There is a buzz around investing in Bitcoin and other cryptocurrencies. The tales of fortunes made on the back of rapid price rises in these digital currencies are undoubtedly tempting to an investor looking to get rich. But the volatility that produces those rapid price increases cuts both ways – it is just as easy to lose your shirt investing in Bitcoin.
Before cryptocurrencies, the Forex markets were where fortunes allegedly were made. In reality, up to 95% of traders lost money frequently speculating on short-term moves in exchange rates. Of course, an investor could buy and hold Bitcoin forever, to overcome short-termism. However, Bitcoin is still a volatile asset whose value lies in its competitiveness as an alternative medium of exchange.
I think stocks and shares investing beats backing Bitcoin. ISAs can provide a tax-free wrapper around stock investments which is a huge advantage. Diversifying a portfolio and lowering its risk is possible with stock funds, or by picking multiple stocks. The idea behind diversification is to spread the risk across companies that do different things. The value of a stock can be judged by looking at its price-to-earnings (P/E) ratio or its dividend yield. Furthermore, the anticipated performance of a company over time can guide the valuation of its stock price.
Stocks also have different characteristics that can make them suitable for different types of investors. An investor who has retired and needs income may look at FTSE 100 dividend-paying stocks. A younger investor building their retirement pot may look at growth stocks in rapidly growing companies, perhaps trading at high P/E ratios. Or maybe they prefer to look at value stocks that look cheap based on their P/E ratios, but expect the market to recognise this in the future and raise the price.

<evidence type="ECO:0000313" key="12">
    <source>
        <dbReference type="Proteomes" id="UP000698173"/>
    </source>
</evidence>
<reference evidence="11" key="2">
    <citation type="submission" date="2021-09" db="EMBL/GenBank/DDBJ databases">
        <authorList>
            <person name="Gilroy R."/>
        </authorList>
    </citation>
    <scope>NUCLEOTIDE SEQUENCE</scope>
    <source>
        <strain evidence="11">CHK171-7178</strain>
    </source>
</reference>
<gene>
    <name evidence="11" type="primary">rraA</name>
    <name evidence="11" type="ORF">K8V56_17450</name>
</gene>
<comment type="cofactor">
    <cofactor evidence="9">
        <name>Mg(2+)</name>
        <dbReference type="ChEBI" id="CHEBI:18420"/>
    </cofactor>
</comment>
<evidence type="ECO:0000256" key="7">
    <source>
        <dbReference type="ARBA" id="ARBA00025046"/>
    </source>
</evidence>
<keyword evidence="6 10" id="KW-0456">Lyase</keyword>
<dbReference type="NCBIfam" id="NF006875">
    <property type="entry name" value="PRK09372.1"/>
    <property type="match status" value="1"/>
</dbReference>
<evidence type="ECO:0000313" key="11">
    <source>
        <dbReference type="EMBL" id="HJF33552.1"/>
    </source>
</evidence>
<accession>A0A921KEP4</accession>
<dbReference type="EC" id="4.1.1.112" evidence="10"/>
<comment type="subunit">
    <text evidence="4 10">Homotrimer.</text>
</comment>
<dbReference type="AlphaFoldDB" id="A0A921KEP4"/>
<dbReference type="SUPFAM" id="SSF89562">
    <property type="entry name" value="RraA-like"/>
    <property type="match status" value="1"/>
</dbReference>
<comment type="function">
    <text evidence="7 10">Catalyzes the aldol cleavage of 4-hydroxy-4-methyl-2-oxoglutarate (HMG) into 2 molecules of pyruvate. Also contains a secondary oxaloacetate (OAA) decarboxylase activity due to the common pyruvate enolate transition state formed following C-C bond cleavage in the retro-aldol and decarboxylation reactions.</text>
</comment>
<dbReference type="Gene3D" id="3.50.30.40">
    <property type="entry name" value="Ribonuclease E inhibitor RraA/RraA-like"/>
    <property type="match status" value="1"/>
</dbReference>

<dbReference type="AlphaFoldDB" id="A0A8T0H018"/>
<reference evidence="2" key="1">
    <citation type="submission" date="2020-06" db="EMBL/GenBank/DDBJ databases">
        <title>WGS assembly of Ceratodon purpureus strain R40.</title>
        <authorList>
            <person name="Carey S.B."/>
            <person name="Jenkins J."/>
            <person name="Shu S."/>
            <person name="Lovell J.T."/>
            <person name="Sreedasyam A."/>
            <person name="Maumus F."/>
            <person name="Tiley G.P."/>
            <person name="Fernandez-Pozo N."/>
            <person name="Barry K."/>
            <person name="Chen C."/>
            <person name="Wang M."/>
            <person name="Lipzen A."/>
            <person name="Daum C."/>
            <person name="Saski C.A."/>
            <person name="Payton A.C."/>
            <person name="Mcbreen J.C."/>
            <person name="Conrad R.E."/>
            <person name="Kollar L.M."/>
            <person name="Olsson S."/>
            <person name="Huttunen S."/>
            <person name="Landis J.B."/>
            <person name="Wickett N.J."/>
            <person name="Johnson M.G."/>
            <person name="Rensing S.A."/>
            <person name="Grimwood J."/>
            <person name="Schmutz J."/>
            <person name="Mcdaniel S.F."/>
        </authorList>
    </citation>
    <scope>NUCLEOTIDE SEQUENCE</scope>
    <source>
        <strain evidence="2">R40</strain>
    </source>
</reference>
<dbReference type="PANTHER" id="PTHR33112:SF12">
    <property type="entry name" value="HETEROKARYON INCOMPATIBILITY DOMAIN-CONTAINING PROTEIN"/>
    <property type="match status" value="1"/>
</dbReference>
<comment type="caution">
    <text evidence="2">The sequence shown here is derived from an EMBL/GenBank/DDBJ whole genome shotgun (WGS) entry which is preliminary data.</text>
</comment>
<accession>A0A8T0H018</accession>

There is also the option of investing in funds that seek out growth, value, or income stocks on behalf of investors who do not wish to pick stocks for themselves. Furthermore, an investor does not have to limit themselves to one style of investing. Portfolios can be built from growth, value, and income stocks.
Now might not be considered the best time to invest in the stock market after it crashed. I am going to suggest it is as good a time as any. Right now, stocks are relatively cheap, which means any money invested buys more shares. However, I would caution against trying to time the market. Regularly dripping money into investments when the markets are up or down over a long time horizon has a good track record of building wealth.
I think it is tough to make a fortune overnight by investing in a volatile asset like Bitcoin. However, with patience and a Stocks and Shares ISA, regularly investing in an appropriate basket of stocks and shares can build wealth over time.
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James J. McCombie has no position in any of the shares mentioned. The Motley Fool UK has no position in any of the shares mentioned. Views expressed on the companies mentioned in this article are those of the writer and therefore may differ from the official recommendations we make in our subscription services such as Share Advisor, Hidden Winners and Pro. Here at The Motley Fool we believe that considering a diverse range of insights makes us better investors.